Knut, born at the zoo four years ago, became world-famous when his mother rejected him and the whole world, it seemed, rallied to keep him alive. While I am not one of those people you will find oohing over a zoocam of a newborn animal-- I don't think there's anything cute about innocent animals deprived of freedom from birth -- I remember falling in love with Knut instantly when Desi first sent me a picture of this impossibly cute, playful furball that you just wanted to pick up and cuddle.
Knut was hand-reared by zookeepers. As he grew older and larger, the Berlin Zoo profited copiously from him: he was their main attraction over the next four years of his life and his story brought kids and families from around the world rushing to the zoo. It is believed that the zoo netted more than seven million euros from Knut through his short life.
But for Knut himself, life was miserable. It is now believed that captivity induced immense stress in this majestic creature meant to roam wild in snowy landscapes and leap from one ice floe to another. Instead, he was living behind bars in a zoo and getting gawked at by throngs of clueless crowds day after day.
Whether or not you agree that Knut's death was a result of his life in captivity, here's something most of us would agree on: Freedom is the most basic need of every living creature. Those of us who live in the free world exercise our right to it every day with every choice we make. At this very moment the people of Libya are giving up their lives to demand their freedom from an evil dictator. To most of us, life without freedom is unfathomable and simply not worth living.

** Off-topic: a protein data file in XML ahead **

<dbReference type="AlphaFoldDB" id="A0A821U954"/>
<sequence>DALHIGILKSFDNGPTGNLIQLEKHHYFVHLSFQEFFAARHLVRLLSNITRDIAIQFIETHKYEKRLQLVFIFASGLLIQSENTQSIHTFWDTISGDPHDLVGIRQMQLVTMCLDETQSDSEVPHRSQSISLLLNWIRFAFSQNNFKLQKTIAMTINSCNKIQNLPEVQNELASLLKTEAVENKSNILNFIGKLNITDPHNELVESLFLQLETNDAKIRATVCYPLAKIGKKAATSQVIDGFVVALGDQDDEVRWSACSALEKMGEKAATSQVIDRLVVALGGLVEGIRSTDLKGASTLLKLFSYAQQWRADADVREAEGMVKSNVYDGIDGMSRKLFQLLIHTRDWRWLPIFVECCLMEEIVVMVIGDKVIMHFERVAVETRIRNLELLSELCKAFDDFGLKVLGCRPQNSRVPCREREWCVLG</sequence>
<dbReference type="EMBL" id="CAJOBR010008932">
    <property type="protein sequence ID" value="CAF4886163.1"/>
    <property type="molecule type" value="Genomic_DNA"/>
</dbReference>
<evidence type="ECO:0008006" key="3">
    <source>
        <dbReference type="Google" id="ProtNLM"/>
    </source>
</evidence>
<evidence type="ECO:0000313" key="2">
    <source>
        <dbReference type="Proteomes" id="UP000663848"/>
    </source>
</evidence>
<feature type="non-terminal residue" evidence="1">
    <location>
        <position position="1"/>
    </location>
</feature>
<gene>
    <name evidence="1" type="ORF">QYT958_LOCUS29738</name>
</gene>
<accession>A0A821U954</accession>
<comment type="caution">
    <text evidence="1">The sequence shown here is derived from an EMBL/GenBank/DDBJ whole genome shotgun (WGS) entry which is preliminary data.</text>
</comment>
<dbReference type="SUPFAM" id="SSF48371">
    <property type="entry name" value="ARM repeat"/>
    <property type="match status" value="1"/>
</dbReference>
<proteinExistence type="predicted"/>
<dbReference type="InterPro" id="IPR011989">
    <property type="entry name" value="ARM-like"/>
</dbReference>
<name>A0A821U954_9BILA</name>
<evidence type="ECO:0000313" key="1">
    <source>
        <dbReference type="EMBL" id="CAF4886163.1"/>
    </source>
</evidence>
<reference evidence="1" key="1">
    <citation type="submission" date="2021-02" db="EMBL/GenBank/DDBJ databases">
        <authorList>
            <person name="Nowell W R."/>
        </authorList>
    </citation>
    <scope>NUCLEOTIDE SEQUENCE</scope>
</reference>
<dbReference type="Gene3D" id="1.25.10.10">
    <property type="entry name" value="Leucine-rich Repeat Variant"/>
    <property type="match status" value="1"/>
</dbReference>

Every animal deserves that basic right too. The world's zoos are a place of unnatural terror where stately creatures like elephants, lions, tigers, bears, and even penguins and deer are forced to live lives that go against every natural law. And if you think they are treated royally at the zoos, think again. In my hometown of Washington D.C., home to the National Zoo, animals have died suddenly and mysteriously on a regular basis and there have been accusations of mismanagement. And I cannot even begin to remember without shuddering the terrible conditions animals lived in in Bombay's Byculla zoo.
There are many efforts on worldwide by animal rights activists to close down zoos but that day unfortunately may not dawn in our lifetimes. But there is a way each one of us can make a difference: by simply not going to zoos.
What's there to see, other than gross cruelty and a pathetic display of man's power over innocent, helpless animals? I would rather look at the National Geographic any day.